Mzansi’s agricultural economy is in good shape despite the varied challenges which torment the food-producing sector.
This was the report given by Wandile Sihlobo, chief economist of the Agricultural Business Chamber of South Africa (Agbiz), during a recent webinar hosted by the University of the Free State (UFS).
The webinar, held on 9 September, zoomed in on the state of South African agriculture, the impact of Covid-19 and how farmers and agri-businesses can respond to the opportunities and challenges within the sector.
It was stressed during the webinar, hosted in partnership with Standard Bank and the Mangaung Chamber of Commerce and Industry, that SA agriculture was faring well despite the devastating Covid-19 pandemic.
According to Sihlobo, the agricultural growth numbers speak for themselves.
The gross value added by agriculture increased by 6.2% in the second quarter, after contracting by 1.0% quarter-on-quarter (seasonally adjusted) in the first quarter of this year.
The improvement was supported by increased production of field crops and horticulture, and relatively better production conditions within the livestock subsector.
“But obviously…there are some stuff which we know have not had a good run. One of those is the wine industry. And the tobacco industry. Those are the two sub-sectors that have experienced a tough run over the past few months,” he cautioned.
Focus on land infrastructure
Expanding on the driving force behind all other sub-sector performances, Sihlobo pointed out that it was thanks to favourable rainfalls over the past two years.
“This gave us a space to recover, because around 2018 there was almost (no rain), which speaks to the drought that we experienced,” Sihlobo said.
The renowned economist also cautioned that some existing constraints fundamentally prevented faster and more inclusive growth in the agricultural economy. These included inefficiencies in state administration, infrastructure issues, security and uncertainty on the land policy.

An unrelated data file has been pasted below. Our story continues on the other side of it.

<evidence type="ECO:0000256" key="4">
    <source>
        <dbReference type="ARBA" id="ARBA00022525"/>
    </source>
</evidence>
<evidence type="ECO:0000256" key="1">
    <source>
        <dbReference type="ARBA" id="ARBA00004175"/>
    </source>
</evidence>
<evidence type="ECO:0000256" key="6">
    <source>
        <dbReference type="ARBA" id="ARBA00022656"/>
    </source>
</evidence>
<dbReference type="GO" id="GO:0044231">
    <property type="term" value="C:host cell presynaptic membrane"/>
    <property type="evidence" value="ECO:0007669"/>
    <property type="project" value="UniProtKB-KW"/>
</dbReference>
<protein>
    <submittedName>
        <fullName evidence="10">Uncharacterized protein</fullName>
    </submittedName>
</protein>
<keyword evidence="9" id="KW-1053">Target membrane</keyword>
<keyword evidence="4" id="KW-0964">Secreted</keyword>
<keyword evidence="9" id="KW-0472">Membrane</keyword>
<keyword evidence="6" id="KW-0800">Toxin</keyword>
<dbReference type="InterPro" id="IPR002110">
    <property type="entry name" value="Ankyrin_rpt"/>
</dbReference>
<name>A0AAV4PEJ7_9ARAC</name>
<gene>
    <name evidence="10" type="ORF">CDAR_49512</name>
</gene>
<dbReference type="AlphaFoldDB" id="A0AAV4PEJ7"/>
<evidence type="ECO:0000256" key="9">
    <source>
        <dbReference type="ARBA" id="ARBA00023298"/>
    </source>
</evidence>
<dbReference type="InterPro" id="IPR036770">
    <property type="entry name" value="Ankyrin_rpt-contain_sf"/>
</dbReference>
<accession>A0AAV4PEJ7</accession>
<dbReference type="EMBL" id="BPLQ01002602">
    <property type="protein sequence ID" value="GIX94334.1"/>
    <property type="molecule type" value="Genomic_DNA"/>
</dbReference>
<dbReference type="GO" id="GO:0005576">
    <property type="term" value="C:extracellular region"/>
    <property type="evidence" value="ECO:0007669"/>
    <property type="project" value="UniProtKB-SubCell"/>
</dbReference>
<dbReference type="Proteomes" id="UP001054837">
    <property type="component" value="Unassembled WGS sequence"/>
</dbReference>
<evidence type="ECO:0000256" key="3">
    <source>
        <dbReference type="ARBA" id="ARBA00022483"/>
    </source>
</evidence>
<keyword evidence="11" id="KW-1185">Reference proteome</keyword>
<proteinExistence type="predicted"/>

According to Sihlobo, “Land infrastructure is an area that we need to focus on because we need to appreciate the fact that in SA, 80% of our grains are transported by roads.
“If you are embarking on a strategy of road to rail, you really need to be putting enough resources into that. I think private sector partnering with Transnet and government coming to the fore on that, could be enough to see that being a reality.”
Stakeholder relationships are key
Unpacking opportunities and challenges within the agricultural sector, Tommie van Zyl said that understanding the importance of stakeholder relationships as a prerequisite for success was vital. Van Zyl is the chief executive officer of the ZZ2 farming group.
“To understand challenges and opportunities in SA agriculture, we need to understand who the stakeholders are and affirm them. The point is, if there’s excessive demands from any stakeholder, it will cause…a trust deficit and non-alignment, which will cause insufficient performance,” van Zyl said.
Stakeholders, he explained, all referred to customers, input providers, trading partners, government, society, competition, knowledge partners, business partners future generations, employees, shareholders or owners and even nature.
Van Zyl also said that the present vocabulary describing South Africa is not very encouraging. These include strong words such as corruption, nepotism, dishonesty, crime and malfeasance.
This, he explained, further leads to uncertainty, absurdity, divisions, blaming and shaming and a very difficult business environment for producers. “We have to make sure that the promises made to stakeholders are realistic and can be kept in order to have a conducive climate and business environment.”
Institutional problems need to be addressed
Because agriculture contributes less than 3% to South Africa’s GDP, it has a small role to play in the economy and financial wellbeing of the country. However, the industry is playing a very significant role in terms of food security, job security, creativity and innovation, van Zyl said. This is especially true in terms of rural reconstruction and the maintenance of stability in these areas.
Just like Sihlobo, he believes that institutional problems are causing constraints and challenges within the agricultural economy. The main challenges are increasing energy costs, unreliable energy supply and logistical constraints, especially in rural areas. “We also have deteriorated national produce markets and the weakening sales agents system,” van Zyl noted.
A lack of efficient state research and development programmes and extension services was another problem flagged during the webinar.
“Maybe we also have a role to play with our thought processes,” said van Zyl, “to create the right tone at the top, the tune in the middle and the resultant proper beat of the feet on the ground.”
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